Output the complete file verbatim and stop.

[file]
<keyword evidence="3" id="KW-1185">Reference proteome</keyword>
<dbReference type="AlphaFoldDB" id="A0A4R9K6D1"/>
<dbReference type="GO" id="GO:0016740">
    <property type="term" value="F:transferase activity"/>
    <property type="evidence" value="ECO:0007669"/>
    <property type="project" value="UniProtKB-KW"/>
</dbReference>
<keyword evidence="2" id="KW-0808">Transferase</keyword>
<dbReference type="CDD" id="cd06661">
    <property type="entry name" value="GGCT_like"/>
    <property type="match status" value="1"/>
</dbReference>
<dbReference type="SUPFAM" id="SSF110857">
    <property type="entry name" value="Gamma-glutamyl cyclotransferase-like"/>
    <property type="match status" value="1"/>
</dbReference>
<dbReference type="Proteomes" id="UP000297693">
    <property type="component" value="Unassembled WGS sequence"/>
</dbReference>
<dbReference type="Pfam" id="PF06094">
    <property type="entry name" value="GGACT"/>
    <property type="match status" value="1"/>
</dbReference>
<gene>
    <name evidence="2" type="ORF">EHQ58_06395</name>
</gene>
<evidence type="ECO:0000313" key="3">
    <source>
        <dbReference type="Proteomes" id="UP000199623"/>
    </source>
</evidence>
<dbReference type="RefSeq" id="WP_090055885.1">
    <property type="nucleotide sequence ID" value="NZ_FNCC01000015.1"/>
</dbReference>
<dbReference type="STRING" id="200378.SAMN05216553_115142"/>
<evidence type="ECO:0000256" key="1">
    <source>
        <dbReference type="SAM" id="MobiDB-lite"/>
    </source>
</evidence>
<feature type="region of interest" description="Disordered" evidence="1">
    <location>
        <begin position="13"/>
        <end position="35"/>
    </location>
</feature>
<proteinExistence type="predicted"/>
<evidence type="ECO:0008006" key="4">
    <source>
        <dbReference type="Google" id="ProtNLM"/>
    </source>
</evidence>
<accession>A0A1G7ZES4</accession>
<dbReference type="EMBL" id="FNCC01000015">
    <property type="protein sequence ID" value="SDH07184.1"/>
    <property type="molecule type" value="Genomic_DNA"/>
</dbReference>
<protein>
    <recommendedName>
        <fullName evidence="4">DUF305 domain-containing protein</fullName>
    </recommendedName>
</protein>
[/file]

<keyword evidence="3" id="KW-1185">Reference proteome</keyword>
<dbReference type="AlphaFoldDB" id="A0A4R9K6D1"/>
<dbReference type="GO" id="GO:0016740">
    <property type="term" value="F:transferase activity"/>
    <property type="evidence" value="ECO:0007669"/>
    <property type="project" value="UniProtKB-KW"/>
</dbReference>
<keyword evidence="2" id="KW-0808">Transferase</keyword>
<dbReference type="CDD" id="cd06661">
    <property type="entry name" value="GGCT_like"/>
    <property type="match status" value="1"/>
</dbReference>
<dbReference type="SUPFAM" id="SSF110857">
    <property type="entry name" value="Gamma-glutamyl cyclotransferase-like"/>
    <property type="match status" value="1"/>
</dbReference>
<dbReference type="Proteomes" id="UP000297693">
    <property type="component" value="Unassembled WGS sequence"/>
</dbReference>
<dbReference type="Pfam" id="PF06094">
    <property type="entry name" value="GGACT"/>
    <property type="match status" value="1"/>
</dbReference>
<gene>
    <name evidence="2" type="ORF">EHQ58_06395</name>
</gene>
<evidence type="ECO:0000313" key="3">
    <source>
        <dbReference type="Proteomes" id="UP000199623"/>
    </source>
</evidence>
<dbReference type="RefSeq" id="WP_090055885.1">
    <property type="nucleotide sequence ID" value="NZ_FNCC01000015.1"/>
</dbReference>
<dbReference type="STRING" id="200378.SAMN05216553_115142"/>
<evidence type="ECO:0000256" key="1">
    <source>
        <dbReference type="SAM" id="MobiDB-lite"/>
    </source>
</evidence>
<feature type="region of interest" description="Disordered" evidence="1">
    <location>
        <begin position="13"/>
        <end position="35"/>
    </location>
</feature>
<proteinExistence type="predicted"/>
<evidence type="ECO:0008006" key="4">
    <source>
        <dbReference type="Google" id="ProtNLM"/>
    </source>
</evidence>
<accession>A0A1G7ZES4</accession>
<dbReference type="EMBL" id="FNCC01000015">
    <property type="protein sequence ID" value="SDH07184.1"/>
    <property type="molecule type" value="Genomic_DNA"/>
</dbReference>
<protein>
    <recommendedName>
        <fullName evidence="4">DUF305 domain-containing protein</fullName>
    </recommendedName>
</protein>